“Looks like we’ve got this one licked,” said Iron, watching the two ships drop into the water.

“Umm, I don’t think so,” replied Lead, pointed out to sea. The others turned to see a third ship, three times the size of the first two, coming right at them.


“X’hal! This is crazy!” Starfire said as she blasted the brick and mortar of the flaming apartment building. Her star-bolts atomized the materials, creating a new exit to the upper-floor death-trap. “We should be handling the bigger threats instead of doing the firemen’s jobs!”

A young red-haired woman thrust out her hands, creating a crystalline slide from the opening to the street level. A number of the trapped victims, one by one, slid down the creation to safety below. “I agree,” said Kole Weathers. “Surely our powers are better suited for other needs.”

Jericho silently helped those on the street move away from the flaming structure. People in the crowds assisted. He signed something to his dark-haired teammate, who was using a handheld radio to keep tabs on the situation.

“The firefighting crews are being kept very busy,” Nightwing said. “We’ve just got to pitch in wherever we can!”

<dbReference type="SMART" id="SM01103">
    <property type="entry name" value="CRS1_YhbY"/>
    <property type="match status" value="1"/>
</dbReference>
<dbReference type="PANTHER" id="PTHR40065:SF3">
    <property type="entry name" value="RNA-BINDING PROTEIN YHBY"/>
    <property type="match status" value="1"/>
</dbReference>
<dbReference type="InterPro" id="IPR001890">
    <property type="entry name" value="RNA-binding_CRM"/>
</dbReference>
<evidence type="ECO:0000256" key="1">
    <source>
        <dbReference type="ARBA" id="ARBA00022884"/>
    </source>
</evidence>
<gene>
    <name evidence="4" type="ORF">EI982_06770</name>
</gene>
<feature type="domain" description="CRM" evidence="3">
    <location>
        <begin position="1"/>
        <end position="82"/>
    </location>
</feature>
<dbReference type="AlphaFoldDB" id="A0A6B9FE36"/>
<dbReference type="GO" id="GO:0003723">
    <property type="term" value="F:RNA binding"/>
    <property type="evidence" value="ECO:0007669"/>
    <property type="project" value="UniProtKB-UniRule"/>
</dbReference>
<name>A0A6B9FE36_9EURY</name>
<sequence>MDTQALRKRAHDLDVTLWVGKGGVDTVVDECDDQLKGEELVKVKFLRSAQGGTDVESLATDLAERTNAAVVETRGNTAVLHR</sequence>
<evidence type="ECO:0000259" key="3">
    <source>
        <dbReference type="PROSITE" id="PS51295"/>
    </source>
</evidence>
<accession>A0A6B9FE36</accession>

Starfire and Kole landed next to their leader. “We need to strike at the heart of the problem!” the orange-skinned beauty said, slamming her fist hard into her other hand. “If the Gordanians and others are behind this invasion, we need to hit them hard!” The Tamaranian heroine had past experience with the reptilian race, and not a very pleasant one. She had been their captive for a number of her teenage years as part of an agreement to keep her homeworld safe. She knew what they were capable of and did not want to see the Earth fall victim to their power.

“In time,” Nightwing said.

Suddenly, Starfire was pelted with some fruit in the back. “X’hal! What’s this?

From the crowd, a number of angry, hate-filled voices were shouting at her as more items flew through the air. Kole immediately put up a defensive shield of crystal to block the projectiles.

“Get out of here, alien!

“We don’t need your kind!”

“Strike her down!

“Her friends, too! Alien sympathizers!”

Jericho frowned and signed something. Nightwing nodded. “Agreed,” he said. “Kole, Starfire, we’re leaving.”

“What?!” Starfire exclaimed. “How dare they attack us when we’re just trying to help?”

“We’ll deal with it later,” Nightwing said. “Right now, everyone’s on edge! They don’t think straight and will lash out at the easiest targets!”

“But is leaving the right answer?” Kole asked.

“For now, it’s best,” Nightwing said. And the quartet took off in the sky, aided by the two female members of the New Titans who could fly.


Six bulky figures trudged through the ice and snow of the Arctic regions near the north pole. The winds were whipping fiercely, and their golden armor barely glinted through the wall of white. “Carble frag!” one of the soldiers grumbled. “This is crazy!”